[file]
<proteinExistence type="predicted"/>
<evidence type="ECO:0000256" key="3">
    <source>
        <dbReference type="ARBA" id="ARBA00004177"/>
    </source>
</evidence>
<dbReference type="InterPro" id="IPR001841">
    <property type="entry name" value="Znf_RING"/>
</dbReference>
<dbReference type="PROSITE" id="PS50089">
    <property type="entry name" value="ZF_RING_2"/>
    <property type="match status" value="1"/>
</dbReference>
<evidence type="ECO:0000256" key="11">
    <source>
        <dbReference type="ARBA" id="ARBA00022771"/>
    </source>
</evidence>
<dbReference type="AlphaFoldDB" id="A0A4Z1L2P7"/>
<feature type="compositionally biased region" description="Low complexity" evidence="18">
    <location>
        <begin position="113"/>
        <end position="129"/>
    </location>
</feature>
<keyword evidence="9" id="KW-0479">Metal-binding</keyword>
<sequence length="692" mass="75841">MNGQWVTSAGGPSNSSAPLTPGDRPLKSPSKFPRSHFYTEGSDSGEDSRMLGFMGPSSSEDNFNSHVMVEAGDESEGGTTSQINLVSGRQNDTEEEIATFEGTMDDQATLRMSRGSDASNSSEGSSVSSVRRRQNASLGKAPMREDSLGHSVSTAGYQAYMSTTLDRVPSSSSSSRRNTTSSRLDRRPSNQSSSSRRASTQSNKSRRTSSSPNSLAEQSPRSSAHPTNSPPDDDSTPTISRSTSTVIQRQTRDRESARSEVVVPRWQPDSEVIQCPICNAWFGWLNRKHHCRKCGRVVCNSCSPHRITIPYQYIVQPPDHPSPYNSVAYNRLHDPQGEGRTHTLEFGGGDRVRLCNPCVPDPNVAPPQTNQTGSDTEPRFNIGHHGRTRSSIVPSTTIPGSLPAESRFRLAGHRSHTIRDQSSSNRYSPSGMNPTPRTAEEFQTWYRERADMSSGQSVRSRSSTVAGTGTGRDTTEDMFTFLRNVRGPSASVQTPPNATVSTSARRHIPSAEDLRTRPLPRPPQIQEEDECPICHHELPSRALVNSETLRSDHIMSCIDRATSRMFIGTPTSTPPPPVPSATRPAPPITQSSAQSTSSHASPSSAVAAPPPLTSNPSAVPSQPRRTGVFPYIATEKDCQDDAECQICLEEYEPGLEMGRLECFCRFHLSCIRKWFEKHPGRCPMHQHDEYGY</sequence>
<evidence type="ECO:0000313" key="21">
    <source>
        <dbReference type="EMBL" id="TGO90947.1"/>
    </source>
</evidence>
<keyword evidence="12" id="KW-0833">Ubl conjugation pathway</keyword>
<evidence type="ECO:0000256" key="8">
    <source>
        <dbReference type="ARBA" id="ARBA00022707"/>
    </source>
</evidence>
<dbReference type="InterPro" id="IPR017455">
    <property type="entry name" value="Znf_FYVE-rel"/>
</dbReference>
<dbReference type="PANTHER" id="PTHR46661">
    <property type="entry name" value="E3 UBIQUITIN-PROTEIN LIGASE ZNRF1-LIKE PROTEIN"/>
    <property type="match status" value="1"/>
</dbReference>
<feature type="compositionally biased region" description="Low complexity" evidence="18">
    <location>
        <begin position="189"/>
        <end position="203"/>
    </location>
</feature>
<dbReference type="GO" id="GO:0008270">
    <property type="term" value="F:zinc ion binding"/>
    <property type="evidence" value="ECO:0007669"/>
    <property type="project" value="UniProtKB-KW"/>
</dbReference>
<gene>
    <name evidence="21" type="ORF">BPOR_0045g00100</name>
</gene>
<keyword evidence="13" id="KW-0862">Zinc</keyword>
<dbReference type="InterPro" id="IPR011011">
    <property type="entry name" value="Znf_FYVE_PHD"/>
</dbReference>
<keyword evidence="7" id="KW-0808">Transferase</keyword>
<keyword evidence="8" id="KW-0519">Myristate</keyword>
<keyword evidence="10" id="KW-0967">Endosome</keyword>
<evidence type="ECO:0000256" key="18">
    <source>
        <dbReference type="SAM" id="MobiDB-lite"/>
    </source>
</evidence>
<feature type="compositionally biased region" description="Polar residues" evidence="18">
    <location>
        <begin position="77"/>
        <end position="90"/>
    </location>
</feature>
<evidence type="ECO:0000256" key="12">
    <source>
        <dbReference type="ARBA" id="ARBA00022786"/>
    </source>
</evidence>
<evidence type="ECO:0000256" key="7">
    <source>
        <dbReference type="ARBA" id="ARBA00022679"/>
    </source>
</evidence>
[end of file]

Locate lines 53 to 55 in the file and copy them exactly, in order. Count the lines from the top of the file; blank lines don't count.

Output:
    <property type="term" value="F:zinc ion binding"/>
    <property type="evidence" value="ECO:0007669"/>
    <property type="project" value="UniProtKB-KW"/>